Pacific Black Cod Escabeche

You can eat the escabeche a few hours after you prepare it, but the it will be better if you let it marinate for a day. The fish will firm up and have a better texture.

Regarding the habanero, the original recipe called for a scotch bonnet, which is hard to find out here. One might think that a whole habanero would make the dish too spicy, but it was actually the perfect amount for this dish.

  • Prep time: 15 minutes
  • Cook time: 20 minutes
  • Chilling time: Several hours to overnight
  • Yield: Serves 4-8

Ingredients

  • 3/4 cup extra virgin olive oil, divided
  • 2-3 red, yellow, and green bell peppers, seeded and julienned
  • 1 white onion, julienned
  • 1 carrot, julienned
  • 1 habanero or scotch bonnet chili, seeded and minced
  • 1 cup white or cider vinegar
  • 3/4 pound pacific black cod (sablefish) fillets, pin bones removed, cut into 4 inch pieces
  • Salt and pepper
  • 1/2 cup flour for dredging
  • 1 bay leaf
  • 6 allspice berries

Method

1 Make the escabeche vegetable vinegar mix: Heat 1/2 cup olive oil in a large sauté pan on medium high heat (do not be tempted to cut back on this amount of oil, it is needed for the marinade). Sauté the bell peppers, onion, carrot and chili until softened, 5-10 minutes. Stir in vinegar, bay leaf, allspice berries, remove from heat, and set aside.

2 Partially cook the fish fillets: Pat the fish fillets dry with a paper towel and sprinkle them on both sides with salt and pepper. Place flour on a plate and dredge the fillets in the flour on both sides.

Heat remaining 1/4 cup of oil a frying pan on high heat. When the oil is hot (but not smoking), add the fish fillets to the pan. Cook on one side for 1-2 minutes, then flip and cook the other side for 1-2 minutes.

Remove the fish from the pan when they are only half-cooked through, as the vinegar in the marinade will finish the cooking process.

3 Cover fish with vegetable vinegar mixture: Place the partially cooked fish fillets in a non-reactive dish, such as a ceramic or pyrex casserole dish. Spoon the vinegar vegetable mix over and around the fish. Refrigerate overnight.

The fish will finish "cooking" in the acidic marinade and will become firmer.

4 Serve: Bring to room temperature before serving.

Serve on a small plate, or on a crostini for an appetizer. Or add to a cheese taco (cheddar in softened corn tortilla) for a quick fish taco.

Will last several days in the refrigerator.

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Comments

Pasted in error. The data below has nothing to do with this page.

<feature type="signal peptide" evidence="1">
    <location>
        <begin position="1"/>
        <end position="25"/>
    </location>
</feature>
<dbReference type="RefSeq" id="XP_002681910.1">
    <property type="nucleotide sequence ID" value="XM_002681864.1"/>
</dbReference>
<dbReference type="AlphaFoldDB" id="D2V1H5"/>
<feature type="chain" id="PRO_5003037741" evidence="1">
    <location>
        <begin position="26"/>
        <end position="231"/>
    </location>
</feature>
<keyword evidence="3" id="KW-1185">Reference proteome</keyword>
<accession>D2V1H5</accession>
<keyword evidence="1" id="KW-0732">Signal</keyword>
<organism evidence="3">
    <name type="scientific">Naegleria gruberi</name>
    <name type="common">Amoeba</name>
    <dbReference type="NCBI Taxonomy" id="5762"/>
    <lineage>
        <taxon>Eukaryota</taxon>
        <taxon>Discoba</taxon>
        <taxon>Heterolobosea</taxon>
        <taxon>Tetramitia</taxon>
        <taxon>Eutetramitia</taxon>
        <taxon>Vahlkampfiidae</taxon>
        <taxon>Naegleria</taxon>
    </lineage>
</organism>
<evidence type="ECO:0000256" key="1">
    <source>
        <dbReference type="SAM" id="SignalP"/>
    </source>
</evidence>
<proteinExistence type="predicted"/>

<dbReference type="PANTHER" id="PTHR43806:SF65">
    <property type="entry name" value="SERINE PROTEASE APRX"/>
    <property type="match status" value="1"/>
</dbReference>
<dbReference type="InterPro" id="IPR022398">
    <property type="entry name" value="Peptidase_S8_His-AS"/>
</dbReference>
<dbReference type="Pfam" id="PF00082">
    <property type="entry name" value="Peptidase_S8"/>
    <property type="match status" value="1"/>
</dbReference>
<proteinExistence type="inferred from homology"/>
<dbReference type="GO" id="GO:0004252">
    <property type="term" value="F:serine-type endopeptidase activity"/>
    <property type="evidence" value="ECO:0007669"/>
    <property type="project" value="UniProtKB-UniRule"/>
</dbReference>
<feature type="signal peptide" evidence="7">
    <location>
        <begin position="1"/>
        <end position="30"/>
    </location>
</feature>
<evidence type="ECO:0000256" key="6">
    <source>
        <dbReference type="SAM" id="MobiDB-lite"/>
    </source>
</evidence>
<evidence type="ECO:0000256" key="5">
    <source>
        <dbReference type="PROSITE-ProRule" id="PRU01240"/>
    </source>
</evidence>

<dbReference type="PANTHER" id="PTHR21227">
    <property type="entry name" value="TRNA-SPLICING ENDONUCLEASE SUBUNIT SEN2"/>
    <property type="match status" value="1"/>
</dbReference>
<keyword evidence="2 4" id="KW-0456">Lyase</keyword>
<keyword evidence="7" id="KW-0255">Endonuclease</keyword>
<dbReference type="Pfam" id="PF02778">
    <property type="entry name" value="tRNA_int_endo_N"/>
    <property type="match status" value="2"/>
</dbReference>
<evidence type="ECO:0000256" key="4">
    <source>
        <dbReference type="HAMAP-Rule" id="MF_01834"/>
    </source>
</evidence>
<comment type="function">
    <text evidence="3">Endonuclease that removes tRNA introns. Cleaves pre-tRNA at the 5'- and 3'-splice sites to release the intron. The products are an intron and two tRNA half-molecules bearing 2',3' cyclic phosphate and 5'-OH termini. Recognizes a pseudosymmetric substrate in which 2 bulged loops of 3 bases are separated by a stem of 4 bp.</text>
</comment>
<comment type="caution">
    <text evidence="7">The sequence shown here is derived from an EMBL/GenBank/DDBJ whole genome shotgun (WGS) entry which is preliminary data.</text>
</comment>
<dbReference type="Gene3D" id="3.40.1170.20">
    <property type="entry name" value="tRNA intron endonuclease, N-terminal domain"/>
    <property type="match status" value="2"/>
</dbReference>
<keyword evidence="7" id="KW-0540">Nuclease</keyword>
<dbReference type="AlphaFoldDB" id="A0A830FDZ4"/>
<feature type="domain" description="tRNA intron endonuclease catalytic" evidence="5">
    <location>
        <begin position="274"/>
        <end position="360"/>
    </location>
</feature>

• John Gordon

    Recipe is quite easy. I made it with fresh wild caught salmon. Very tasty!
    However…no instructions for the Allspice berries and bay leaf. I added them to the marinade, worked out well.

    xxxxxyyyyy

    • Elise Bauer

      Hi John, thanks for the catch! I added them back into the instructions. So glad you liked how the recipe worked with salmon!

  • Garrett

    This was amazing in a cheese taco. Sweet, sour, crunchy, and the perfect flavor of fish. Honestly, the only thing I was upset about was that I only got to eat two of them.

    xxxxxyyyyy

  • Marie

    Suprisingly, Tilapia makes an excellent ceviche – would probably work here,too.I tried it several years ago at the booth of a South American importer at the Boston Seafood Show and went home and made it for my retail customers to try. They loved it! Just be sure of where your tilapia comes from – try to avoid the Chinese. Too much risk of chemical contamination.

  • Kim

    We make black cod / sablefish according to Roy Yamaguchi’s recipe: marinated in miso, mirin, sake, and sugar, but with ginger lime beurre blanc, over rice and steamed baby bok choy. On the Roy’s menu is is called “butterfish”.

    http://www.msnbc.msn.com/id/5114034/

    The great thing about black cod is that it’s a sustainably fished, relatively inexpensive, easy to get on the West Coast fish.

    I’d like to try this other treatment of black cod, too!

  • Sandra

    Jamaicans use whole red snapper for this dish. We fry the snapper until cooked through and crisp on both sides then saute onions, bell peppers, scotch bonnet pepper, thinly sliced carrots(optional) then add the vinegar and pour over fish.
    I will certainly try the taco version as it sounds really delicious.

  • ladybellringerm

    Elise, thanks for the fish recipe! I’m always on the lookout for them. I’m from Minnesota, and while I certainly do enjoy the occasional piece or two of pickled herring, generally my family is eating more walleye, crappie and sunfish. Have you got any recipes for them? I’ve found that it’s fairly easy to find recipes for salt water fish, and generally I can substitute walleye for any whitefish, but besides frying freshwater fish, it’s difficult to find really good recipes for them.